On the advice of a few English teachers, in 1998-1999, I attended a Creative Writing course.
First day, and the professor/instructor moved from her lectern, and gave us the first of her many writing commandments: Thou Shall Follow Submission Guidelines!
Most of us had never heard this term before. A few mumbled, ‘What’s a submission guideline’? Some of my classmates stared at her, slack-jawed.
Submission guidelines are either blatantly stated or subtly mentioned. They are the blueprint for what a publication receives and then gives to its audience.
Hyperlinks or buttons will be labeled ‘Submission’, ‘Submission guidelines’, or even a simple ‘Submit’ on the publisher’s website. In a classified ad, the company may give an email to request submissions.
To take writing seriously, the submission guidelines must be seen as a rule. Not hard and fast, but, like a “guide”.
Now, before someone talks about rules made to be broken, let me state that until I become the next Chris Claremont or Brian Michael Bendis, I’m going to read and follow what a magazine says it will publish!
Let’s take a look at two comic-graphic novel publishing houses.
First is Fantagraphics. This company is known for its experimental stories in the sequential art medium. One knows that when you pick up a Fantagraphics‘ title, you won’t be reading a run-of-the-mill comic story! Their comics defy definition, and they often break apart conventions, reassembling it to fit their readers’ eclectic visions.
Now, suppose Writer A is an Aspiring Comic Writer/Artist who wants to submit to http://www.Fantagraphics.com?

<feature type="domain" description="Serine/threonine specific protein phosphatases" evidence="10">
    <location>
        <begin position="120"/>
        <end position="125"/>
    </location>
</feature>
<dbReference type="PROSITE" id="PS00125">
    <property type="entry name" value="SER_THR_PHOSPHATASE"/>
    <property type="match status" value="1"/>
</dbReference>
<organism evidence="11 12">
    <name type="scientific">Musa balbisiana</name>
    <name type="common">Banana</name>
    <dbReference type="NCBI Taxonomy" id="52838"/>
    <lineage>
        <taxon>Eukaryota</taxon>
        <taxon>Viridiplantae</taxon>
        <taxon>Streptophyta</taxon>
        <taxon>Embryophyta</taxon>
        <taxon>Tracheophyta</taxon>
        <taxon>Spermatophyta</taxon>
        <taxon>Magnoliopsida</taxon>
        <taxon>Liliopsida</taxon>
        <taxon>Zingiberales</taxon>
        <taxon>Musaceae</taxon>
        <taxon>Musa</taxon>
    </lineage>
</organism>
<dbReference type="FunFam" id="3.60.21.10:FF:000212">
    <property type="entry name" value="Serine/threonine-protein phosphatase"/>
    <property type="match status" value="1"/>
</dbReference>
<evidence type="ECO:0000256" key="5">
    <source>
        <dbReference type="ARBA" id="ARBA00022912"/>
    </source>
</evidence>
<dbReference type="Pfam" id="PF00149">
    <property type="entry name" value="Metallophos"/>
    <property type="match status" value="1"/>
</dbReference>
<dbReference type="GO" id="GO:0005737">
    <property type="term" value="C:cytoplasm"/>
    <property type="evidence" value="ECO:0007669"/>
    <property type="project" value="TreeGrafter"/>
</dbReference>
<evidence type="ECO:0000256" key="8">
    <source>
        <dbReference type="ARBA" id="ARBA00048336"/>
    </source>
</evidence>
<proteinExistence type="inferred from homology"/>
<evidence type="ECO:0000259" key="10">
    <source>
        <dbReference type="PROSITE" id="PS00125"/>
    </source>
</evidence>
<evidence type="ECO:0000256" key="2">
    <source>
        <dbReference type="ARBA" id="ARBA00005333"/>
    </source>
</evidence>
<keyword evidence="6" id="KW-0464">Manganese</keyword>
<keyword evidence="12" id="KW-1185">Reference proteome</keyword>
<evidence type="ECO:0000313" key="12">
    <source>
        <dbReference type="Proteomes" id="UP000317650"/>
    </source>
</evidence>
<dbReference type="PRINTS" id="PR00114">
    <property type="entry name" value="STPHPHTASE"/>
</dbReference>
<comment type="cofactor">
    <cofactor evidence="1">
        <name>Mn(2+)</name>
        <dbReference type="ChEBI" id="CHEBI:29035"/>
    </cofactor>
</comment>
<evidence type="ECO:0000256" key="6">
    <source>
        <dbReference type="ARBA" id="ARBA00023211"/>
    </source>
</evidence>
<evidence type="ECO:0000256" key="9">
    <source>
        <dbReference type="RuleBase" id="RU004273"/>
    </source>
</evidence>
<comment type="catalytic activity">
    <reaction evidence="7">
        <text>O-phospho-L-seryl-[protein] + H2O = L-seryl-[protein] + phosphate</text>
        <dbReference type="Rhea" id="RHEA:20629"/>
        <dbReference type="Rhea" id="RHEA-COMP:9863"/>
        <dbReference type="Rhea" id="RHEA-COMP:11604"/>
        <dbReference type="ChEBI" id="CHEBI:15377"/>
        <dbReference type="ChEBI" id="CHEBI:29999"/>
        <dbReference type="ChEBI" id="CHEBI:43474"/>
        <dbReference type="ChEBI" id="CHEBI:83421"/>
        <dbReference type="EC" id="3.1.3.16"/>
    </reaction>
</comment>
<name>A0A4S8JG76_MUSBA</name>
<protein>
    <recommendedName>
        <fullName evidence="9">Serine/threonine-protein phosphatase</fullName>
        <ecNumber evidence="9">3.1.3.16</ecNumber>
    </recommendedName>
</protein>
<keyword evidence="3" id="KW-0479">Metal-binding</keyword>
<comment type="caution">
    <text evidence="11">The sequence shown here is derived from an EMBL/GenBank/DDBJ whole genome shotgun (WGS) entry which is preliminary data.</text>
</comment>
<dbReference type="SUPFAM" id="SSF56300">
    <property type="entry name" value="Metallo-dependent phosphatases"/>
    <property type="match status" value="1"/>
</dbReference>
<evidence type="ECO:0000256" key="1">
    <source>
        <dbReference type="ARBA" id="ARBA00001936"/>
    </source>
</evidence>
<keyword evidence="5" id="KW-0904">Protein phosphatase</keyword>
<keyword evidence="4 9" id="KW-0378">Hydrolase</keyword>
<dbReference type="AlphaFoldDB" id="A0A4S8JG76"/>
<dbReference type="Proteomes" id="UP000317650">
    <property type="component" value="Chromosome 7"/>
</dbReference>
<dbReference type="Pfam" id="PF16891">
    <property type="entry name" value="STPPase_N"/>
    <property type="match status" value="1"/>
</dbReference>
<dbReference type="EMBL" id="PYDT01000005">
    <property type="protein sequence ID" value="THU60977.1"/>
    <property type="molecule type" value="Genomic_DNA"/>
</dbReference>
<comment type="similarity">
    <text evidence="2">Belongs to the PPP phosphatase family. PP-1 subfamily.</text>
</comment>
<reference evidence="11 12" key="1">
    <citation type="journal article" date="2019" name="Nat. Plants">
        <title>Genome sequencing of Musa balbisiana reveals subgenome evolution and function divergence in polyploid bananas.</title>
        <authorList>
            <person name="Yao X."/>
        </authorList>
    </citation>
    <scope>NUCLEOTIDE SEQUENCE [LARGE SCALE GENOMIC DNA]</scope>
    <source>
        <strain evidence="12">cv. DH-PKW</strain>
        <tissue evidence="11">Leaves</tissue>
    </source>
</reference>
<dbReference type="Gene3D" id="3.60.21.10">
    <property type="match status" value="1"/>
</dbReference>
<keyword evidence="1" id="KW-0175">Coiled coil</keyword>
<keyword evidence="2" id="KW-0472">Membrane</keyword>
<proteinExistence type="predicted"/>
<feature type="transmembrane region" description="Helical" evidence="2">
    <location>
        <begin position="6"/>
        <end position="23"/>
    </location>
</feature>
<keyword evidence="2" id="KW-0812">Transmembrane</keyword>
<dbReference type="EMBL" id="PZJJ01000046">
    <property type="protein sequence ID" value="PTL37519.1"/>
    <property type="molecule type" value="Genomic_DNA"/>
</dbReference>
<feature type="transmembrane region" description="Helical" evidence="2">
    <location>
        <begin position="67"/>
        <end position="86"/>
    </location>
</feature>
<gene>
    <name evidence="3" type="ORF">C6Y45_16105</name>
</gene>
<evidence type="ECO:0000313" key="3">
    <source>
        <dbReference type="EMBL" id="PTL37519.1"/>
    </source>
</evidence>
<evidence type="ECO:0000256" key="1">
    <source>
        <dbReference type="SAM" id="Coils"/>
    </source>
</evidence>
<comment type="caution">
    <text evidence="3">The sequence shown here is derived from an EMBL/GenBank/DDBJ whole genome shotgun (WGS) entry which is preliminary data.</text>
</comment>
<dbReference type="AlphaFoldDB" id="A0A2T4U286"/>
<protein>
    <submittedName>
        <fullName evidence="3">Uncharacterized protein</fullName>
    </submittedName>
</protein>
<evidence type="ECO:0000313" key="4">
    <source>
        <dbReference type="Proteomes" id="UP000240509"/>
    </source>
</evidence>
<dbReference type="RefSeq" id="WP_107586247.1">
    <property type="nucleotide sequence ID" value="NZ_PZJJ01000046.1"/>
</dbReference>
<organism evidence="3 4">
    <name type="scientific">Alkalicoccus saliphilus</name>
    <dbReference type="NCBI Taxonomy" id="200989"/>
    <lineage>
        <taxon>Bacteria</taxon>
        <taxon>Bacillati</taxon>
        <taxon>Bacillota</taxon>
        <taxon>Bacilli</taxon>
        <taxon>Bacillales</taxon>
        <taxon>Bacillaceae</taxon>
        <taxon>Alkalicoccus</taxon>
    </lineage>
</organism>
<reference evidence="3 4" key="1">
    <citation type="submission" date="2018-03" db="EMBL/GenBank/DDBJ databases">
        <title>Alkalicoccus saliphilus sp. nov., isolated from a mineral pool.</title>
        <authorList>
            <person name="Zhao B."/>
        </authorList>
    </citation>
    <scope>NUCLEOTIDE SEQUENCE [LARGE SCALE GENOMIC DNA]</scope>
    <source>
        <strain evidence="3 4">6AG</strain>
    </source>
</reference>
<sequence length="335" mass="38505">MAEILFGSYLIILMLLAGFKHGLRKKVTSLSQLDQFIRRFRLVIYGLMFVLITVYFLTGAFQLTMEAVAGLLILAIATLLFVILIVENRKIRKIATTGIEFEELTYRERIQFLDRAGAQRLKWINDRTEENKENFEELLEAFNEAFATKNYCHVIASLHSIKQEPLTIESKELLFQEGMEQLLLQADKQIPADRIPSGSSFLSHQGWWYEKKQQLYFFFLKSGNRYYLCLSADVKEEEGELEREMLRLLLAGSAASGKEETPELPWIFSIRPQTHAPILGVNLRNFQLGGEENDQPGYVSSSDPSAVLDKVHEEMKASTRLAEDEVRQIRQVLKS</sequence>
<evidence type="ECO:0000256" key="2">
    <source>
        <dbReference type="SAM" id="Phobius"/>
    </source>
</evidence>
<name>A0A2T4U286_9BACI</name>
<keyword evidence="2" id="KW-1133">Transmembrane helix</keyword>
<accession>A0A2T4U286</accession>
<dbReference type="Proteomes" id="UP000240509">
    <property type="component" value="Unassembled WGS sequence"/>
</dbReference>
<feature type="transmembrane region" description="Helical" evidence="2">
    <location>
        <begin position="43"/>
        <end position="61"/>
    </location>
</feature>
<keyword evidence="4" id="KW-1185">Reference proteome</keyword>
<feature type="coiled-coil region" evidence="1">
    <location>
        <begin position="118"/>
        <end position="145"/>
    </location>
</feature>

The website is elegant, sophisticated, and seems almost simplistic in its complexity. I saw the lack of a simple ‘submit’ link or button!
Also, Fantagraphics‘ ‘About Us’ keeps their blurbs above their company history. The site is as unconventional as the books they publish!
When the submission guidelines are not easy to find, this tells me two things:
A) This publication will be a BIT difficult to submit to
B) This was intentional on the web designer’s part to deter those not serious about submitting their work
Fantagraphics has a long history and is firmly implanted into the comic-industry psyche. The very difficulty in locating that simple ‘Submit’ link means that THEY mean business in that they will accept ONLY the BEST, the INNOVATIVE, the HARD-WON.
Note: I had difficulty too, and so, when all else fails, do a Search Engine peek for those pesky, hard-to-find links. Type in: “Fantagraphics submission guidelines”. Turns out that their guidelines are under their ‘FAQ’ link.
We next move on to Drawn and Quarterly. Don’t you just LOVE that name? It’s morbid but amusing.
Drawn and Quarterly has a simpler design, but the website is no less elegant.
http://www.DrawnandQuarterly.com‘s look is compact with narrow lettering and carefully-columned, and so their submit link also takes some digging.
On Drawn and Quarterly‘s right-hand, the second box marked ‘ABOUT D+Q’ leads to several featured links. The Submission Guidelines will be the third link from the bottom. Their guidelines gave more specific information: detailing the resolution and formats they will accept, as well as a specific editor’s email address!
I can’t stress enough the horror stories I’ve read from editors who received the absolutely wrong end of the publishing deal – sent stories about cute cuddly puppies and kittens to a slasher horror mag, or, in the days of the SASE (Self-Addressed-Stamped-Envelope), one anecdote about a manuscript sent in a pizza box because the sender thought this would catch the editor’s attention! It sure did! Straight into the trash can.
Now these are over-the-top examples (the pizza box is true, the cake is the lie), but reading a company’s submission guidelines will save you, the submitter, a lot of grief, and allow your amazing creations to appear before those who will appreciate your vision!
Next Article: About VIZ Media and Dark Horse Comics!